When writer Holly Hughes started talking about her mother’s Alzheimer’s — what she calls “a slow process of subtraction” — she quickly realized she was not alone. At readings of her poems, a crowd would gather afterward “to tell the story of their mother, father, husband, sister, wife, sister, brother.”
Alzheimer’s is estimated to affect one in two persons over the age of 80 and is being diagnosed in people as young as 50.
Seeking comfort in the solace of words, Hughes put out a call for poems and short prose about Alzheimer’s. Over 500 people responded — doctors, nurses, social workers, hospice workers, daughters, sons, wives, and husbands whose lives have been touched by the disease. From this, she chose work from 100 writers to create Beyond Forgetting: Poetry & Prose about Alzheimer’s Disease, a moving account of a dreadful disease.
Oregon-based writers Kake Huck, Drew Myron and Mark Thalman will share their work as part of Off the Page, a reading event on Saturday, April 25 at 7pm at the Green Salmon Coffeehouse in Yachats, Oregon. The event is free.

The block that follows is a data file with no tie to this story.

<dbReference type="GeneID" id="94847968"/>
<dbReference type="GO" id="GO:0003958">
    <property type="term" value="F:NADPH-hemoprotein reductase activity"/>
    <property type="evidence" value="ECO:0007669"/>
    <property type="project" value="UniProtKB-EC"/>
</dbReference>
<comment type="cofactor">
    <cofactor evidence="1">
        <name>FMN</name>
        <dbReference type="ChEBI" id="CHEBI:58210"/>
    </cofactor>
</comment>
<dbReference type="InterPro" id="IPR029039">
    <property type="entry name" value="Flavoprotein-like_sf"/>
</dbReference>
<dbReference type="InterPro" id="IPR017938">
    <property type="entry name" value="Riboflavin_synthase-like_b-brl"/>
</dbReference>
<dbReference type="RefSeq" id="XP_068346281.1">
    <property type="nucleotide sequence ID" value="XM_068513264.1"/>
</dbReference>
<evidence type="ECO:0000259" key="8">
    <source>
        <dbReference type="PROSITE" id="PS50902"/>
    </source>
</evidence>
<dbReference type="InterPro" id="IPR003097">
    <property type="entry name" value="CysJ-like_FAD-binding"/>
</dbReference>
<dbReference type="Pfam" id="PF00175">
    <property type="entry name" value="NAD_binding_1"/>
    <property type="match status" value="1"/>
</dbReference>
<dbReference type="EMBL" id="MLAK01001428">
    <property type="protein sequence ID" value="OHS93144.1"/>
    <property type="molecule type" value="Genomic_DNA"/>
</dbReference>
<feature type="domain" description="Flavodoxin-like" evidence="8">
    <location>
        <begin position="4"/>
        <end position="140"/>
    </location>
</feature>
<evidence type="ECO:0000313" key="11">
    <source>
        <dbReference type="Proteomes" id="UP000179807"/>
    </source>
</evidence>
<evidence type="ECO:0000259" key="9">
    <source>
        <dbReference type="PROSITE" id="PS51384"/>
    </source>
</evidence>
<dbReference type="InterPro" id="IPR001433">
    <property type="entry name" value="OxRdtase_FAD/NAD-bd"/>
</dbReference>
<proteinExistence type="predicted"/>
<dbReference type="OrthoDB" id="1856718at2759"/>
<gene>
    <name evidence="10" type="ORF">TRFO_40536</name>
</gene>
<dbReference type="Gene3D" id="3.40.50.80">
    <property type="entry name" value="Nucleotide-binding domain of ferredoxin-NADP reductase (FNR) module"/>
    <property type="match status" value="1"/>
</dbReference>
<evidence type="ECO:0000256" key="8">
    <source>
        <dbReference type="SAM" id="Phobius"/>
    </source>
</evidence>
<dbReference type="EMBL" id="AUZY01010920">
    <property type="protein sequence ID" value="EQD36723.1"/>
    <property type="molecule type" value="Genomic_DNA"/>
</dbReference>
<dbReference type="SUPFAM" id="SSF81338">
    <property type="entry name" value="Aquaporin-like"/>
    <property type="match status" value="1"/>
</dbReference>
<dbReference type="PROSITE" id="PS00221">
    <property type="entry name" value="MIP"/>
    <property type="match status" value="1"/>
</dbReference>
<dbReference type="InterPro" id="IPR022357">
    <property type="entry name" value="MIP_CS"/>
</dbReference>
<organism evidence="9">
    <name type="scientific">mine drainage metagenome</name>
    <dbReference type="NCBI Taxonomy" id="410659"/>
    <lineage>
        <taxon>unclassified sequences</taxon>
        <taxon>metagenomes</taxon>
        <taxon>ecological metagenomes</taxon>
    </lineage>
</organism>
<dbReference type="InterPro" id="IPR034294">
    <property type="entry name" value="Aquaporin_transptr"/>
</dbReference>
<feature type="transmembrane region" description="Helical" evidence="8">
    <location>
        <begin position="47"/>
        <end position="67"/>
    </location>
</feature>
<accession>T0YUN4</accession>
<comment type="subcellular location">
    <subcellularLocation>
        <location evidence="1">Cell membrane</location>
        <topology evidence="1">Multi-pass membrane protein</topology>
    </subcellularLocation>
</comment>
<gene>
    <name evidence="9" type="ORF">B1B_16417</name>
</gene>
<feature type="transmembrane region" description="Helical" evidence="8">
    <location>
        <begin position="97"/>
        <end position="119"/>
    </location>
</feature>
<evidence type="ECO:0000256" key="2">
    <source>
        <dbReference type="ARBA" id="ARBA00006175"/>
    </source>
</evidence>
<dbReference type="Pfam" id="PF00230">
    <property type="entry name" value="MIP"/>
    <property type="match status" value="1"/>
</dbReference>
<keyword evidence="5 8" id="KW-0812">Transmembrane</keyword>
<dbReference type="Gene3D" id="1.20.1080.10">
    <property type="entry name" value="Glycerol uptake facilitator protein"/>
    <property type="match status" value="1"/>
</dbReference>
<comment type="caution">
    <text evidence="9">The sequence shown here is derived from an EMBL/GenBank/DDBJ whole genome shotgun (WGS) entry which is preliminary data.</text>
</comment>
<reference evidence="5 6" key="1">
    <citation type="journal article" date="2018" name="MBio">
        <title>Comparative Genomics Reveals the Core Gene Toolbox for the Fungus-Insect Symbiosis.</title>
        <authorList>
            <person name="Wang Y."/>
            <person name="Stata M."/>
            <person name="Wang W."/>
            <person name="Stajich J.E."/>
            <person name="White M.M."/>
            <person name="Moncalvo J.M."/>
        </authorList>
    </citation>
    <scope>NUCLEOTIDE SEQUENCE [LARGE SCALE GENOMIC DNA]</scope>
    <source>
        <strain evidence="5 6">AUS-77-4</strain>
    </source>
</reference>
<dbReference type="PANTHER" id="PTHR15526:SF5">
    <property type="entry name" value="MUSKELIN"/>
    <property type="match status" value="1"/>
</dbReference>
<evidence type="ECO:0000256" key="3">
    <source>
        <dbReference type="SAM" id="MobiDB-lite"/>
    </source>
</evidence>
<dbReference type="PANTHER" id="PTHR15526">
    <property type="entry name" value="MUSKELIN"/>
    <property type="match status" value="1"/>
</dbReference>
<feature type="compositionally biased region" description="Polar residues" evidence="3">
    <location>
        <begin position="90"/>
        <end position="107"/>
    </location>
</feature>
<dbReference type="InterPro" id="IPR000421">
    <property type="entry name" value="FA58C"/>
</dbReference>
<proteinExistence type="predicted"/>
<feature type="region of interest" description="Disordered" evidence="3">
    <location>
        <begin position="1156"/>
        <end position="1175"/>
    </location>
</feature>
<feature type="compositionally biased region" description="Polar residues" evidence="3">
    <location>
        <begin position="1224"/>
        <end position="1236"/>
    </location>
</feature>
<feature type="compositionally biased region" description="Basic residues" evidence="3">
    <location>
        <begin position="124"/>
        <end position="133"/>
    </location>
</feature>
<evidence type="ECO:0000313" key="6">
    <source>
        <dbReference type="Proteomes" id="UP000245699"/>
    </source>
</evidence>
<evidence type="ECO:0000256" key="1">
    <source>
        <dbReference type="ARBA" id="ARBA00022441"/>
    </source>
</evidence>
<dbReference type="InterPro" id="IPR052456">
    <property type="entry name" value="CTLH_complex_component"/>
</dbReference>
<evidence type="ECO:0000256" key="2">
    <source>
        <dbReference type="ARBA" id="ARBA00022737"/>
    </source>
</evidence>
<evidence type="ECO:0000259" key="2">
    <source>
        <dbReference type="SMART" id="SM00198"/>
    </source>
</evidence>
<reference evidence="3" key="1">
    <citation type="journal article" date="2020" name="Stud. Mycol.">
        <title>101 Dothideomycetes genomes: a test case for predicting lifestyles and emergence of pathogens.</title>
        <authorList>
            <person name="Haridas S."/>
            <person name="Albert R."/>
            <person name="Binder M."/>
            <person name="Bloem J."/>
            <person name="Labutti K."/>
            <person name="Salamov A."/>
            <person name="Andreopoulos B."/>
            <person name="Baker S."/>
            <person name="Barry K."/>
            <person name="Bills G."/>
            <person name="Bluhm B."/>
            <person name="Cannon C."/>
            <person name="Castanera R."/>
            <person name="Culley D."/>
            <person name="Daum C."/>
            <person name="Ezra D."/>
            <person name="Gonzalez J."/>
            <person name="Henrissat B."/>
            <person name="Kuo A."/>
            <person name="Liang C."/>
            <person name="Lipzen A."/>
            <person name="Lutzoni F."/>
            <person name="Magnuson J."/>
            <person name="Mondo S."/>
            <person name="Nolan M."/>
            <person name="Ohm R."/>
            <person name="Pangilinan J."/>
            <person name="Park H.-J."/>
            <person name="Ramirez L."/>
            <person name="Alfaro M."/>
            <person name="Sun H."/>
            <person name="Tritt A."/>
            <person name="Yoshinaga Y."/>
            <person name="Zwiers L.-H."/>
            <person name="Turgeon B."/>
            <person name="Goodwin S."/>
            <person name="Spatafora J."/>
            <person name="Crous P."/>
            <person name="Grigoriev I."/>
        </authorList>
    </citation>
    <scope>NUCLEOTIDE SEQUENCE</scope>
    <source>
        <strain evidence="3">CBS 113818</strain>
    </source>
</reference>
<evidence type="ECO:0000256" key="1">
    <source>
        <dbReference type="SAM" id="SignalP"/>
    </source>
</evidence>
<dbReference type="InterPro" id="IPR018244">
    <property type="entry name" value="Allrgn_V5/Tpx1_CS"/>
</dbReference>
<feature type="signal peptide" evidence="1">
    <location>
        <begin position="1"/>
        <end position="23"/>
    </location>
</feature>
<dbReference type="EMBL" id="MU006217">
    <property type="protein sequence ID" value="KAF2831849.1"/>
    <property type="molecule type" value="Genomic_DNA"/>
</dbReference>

“In our culture, we often talk about dementia only in the abstract, as a label, not in all its bittersweet concreteness,” notes Hughes, who teaches at Edmonds Community College in Lynnwood, Washington.
Through the transformative power of poetry, the book seeks to move "beyond forgetting," beyond the stereotypical portrayal of Alzheimer's disease to honor and affirm the dignity of those afflicted. With a moving foreword by poet Tess Gallagher, the anthology forms a richly textured, literary portrait encompassing the full range of the experience of caring for someone with Alzheimer’s.
“For the many people now trying to cope with a loved one suffering from this tragic disease,” says Hughes “I hope this collection will provide solace."
Beyond Forgetting is published by Kent State University Press, and is available at www.beyondforgettingbook.com.